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anterior nasal cavityOverview

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thumbnail anterior nasal cavity h&e 4x thumbnail anterior nasal cavity h&e 10x
thumbnail anterior nasal cavity h&e 20x thumbnail anterior nasal cavity h&e 40x

Mice are obligate nasal breathers. The anterior portion of the nasal cavity (vestibule) connects their nostrils (anterior nares) with the air passage system. The nasal septum consisting of cartilage surrounded by bone divides the anterior nasal cavities in two, while two pairs of bony ridges, the nasoturbinate and maxilloturbinate, project from the walls. The nostrils and the beginning of the anterior nasal cavity are lined by stratified squamous epithelium, whereas the rest of the anterior nasal cavity, including the nasoturbinate and maxilloturbinate, has a lining of respiratory epithelium, a ciliated pseudostratified columnar epithelium interspersed with goblet cells. The lamina propria underlying the epithelium in the anterior nasal cavity contains serous glands (mucous glands at the posterior septum) and cavernous veins. At the end of the nasal septum the two anterior nasal cavities open through the posterior nares into the pharyngeal duct, a straight tube that goes to the pharynx. The anterior nasal cavities extend at their posterior end into the blindly ending posterior nasal cavities, which contain several nasal turbinates, convoluted structure with a bony core.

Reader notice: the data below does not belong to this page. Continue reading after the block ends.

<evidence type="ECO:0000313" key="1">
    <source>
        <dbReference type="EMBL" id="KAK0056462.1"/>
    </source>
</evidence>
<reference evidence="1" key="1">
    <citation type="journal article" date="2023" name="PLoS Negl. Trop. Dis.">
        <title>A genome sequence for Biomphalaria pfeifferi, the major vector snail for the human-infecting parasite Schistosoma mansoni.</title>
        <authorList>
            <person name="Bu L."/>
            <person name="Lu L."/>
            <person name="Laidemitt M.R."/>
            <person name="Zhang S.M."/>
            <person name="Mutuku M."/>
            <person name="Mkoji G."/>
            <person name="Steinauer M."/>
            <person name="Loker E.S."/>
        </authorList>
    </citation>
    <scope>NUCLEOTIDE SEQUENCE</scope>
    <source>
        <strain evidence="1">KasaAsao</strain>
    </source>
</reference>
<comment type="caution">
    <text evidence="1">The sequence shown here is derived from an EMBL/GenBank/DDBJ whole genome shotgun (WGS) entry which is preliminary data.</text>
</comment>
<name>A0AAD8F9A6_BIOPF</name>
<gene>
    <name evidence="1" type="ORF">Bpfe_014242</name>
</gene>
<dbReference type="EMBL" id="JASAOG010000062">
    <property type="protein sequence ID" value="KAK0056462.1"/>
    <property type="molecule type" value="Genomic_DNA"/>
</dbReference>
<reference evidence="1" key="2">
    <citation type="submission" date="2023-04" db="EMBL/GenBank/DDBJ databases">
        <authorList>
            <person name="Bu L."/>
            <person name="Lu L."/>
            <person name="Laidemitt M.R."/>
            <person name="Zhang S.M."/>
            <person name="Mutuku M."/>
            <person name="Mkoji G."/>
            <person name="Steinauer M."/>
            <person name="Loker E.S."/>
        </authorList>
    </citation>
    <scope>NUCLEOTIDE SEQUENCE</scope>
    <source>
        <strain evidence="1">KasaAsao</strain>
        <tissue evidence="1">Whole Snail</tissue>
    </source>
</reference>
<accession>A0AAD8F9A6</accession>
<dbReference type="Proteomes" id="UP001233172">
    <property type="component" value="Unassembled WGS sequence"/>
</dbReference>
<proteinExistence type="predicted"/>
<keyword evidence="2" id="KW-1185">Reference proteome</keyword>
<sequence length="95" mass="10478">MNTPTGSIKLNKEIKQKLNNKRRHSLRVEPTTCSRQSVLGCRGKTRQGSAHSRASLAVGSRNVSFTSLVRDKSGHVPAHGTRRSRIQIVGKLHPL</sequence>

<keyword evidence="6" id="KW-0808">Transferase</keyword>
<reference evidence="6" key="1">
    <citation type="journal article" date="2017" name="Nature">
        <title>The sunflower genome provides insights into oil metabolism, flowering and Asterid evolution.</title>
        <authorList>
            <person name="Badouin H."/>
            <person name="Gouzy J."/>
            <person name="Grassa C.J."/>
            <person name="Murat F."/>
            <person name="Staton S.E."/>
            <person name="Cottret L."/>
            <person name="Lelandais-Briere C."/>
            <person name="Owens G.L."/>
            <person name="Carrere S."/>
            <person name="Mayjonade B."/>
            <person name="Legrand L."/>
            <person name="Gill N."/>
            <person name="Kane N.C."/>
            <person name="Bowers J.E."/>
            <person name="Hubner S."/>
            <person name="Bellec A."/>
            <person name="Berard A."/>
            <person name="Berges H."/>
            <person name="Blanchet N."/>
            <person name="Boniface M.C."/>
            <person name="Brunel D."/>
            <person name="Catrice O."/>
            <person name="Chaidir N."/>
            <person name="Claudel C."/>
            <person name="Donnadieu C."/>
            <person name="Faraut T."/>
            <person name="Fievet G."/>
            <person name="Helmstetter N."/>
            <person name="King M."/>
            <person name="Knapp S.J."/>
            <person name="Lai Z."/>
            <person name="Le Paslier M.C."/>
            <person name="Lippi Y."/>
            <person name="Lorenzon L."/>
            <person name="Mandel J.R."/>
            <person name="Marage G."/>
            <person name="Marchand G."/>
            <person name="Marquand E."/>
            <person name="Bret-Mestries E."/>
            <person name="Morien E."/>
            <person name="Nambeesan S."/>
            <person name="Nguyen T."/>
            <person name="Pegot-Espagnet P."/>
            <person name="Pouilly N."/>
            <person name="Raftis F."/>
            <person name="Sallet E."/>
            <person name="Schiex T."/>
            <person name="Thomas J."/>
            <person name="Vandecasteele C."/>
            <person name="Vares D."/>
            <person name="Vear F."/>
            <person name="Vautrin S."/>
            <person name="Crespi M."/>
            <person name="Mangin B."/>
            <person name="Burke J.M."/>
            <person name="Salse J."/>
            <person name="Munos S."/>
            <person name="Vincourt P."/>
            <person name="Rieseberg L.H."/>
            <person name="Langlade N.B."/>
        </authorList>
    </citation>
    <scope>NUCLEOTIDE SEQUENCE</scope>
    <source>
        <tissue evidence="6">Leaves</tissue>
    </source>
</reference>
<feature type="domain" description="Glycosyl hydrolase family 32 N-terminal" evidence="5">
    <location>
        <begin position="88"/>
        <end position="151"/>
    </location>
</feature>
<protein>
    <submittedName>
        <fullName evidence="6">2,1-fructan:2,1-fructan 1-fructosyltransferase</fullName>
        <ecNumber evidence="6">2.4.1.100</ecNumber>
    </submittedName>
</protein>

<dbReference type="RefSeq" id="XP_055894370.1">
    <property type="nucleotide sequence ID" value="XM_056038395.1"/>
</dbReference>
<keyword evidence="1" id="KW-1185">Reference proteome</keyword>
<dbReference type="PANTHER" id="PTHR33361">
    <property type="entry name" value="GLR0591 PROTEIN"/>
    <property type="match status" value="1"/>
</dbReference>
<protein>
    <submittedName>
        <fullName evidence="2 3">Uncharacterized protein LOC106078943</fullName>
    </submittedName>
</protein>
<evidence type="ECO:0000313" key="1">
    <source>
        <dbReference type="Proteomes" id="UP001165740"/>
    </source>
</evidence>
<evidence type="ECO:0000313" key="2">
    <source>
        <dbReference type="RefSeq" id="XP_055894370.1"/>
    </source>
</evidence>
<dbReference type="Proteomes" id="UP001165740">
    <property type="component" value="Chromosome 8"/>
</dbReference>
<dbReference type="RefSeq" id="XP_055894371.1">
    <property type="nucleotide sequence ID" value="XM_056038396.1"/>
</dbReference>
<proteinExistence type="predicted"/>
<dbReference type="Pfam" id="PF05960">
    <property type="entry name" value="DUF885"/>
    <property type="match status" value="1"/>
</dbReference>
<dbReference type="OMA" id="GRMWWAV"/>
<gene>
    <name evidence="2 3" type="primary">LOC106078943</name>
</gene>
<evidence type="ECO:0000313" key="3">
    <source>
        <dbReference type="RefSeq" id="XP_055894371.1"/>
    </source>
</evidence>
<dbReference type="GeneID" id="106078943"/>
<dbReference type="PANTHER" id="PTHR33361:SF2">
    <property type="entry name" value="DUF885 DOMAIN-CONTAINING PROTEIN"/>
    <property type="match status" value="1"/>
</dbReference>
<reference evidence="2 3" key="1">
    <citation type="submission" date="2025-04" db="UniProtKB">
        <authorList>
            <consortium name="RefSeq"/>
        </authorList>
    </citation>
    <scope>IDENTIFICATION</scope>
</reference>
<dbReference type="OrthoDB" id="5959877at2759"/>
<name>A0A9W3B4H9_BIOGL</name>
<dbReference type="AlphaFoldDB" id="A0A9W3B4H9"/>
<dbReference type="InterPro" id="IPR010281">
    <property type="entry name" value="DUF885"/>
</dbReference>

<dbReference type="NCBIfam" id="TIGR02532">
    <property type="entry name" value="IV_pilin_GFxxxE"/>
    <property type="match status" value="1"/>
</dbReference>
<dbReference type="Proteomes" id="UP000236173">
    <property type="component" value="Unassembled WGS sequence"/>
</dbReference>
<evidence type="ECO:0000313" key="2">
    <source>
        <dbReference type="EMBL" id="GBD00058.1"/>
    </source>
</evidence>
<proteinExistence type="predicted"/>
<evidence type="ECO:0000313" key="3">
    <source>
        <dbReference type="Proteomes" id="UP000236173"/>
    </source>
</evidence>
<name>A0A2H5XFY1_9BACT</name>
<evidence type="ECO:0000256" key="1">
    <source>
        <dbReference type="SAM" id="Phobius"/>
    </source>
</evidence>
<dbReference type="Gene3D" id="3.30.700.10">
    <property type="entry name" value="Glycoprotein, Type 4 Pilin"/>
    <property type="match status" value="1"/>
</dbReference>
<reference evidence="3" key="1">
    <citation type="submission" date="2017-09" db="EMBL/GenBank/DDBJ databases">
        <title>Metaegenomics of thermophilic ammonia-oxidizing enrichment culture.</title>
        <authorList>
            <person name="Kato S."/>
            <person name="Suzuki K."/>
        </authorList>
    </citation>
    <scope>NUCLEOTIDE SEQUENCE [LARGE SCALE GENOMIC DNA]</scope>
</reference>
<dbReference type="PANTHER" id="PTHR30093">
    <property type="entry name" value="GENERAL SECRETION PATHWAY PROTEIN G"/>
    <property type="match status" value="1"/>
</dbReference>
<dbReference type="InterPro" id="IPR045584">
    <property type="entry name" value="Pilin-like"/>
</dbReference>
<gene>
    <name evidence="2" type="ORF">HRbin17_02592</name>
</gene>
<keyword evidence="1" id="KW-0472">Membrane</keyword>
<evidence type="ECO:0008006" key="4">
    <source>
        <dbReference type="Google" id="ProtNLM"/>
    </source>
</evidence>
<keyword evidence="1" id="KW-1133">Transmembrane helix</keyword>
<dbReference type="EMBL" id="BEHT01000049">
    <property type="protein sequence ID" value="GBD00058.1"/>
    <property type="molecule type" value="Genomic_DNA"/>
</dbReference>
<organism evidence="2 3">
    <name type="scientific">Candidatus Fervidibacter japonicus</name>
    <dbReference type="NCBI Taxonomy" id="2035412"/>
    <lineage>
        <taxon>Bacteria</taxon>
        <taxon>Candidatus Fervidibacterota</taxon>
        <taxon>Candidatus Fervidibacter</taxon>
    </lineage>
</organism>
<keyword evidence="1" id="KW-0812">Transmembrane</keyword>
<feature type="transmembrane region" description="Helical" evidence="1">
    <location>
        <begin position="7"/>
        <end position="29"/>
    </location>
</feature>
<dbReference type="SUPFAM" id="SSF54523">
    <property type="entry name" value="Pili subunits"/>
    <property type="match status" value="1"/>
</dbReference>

The 4X, 10X, and 20X micrographs of the anterior nasal cavity show that the structure of the nose is supported by hyaline cartilage and that cavernous veins are present in the lamina propria (connective tissue) of the mucosa. The 20X micrograph demonstrates how the stratified squamous epithelium of the nostril and first part of the nasal cavity transitions into respiratory epithelium. The 40X micrograph clearly shows that the respiratory epithelium of the anterior nasal cavity is pseudostratified columnar ciliated epithelium.

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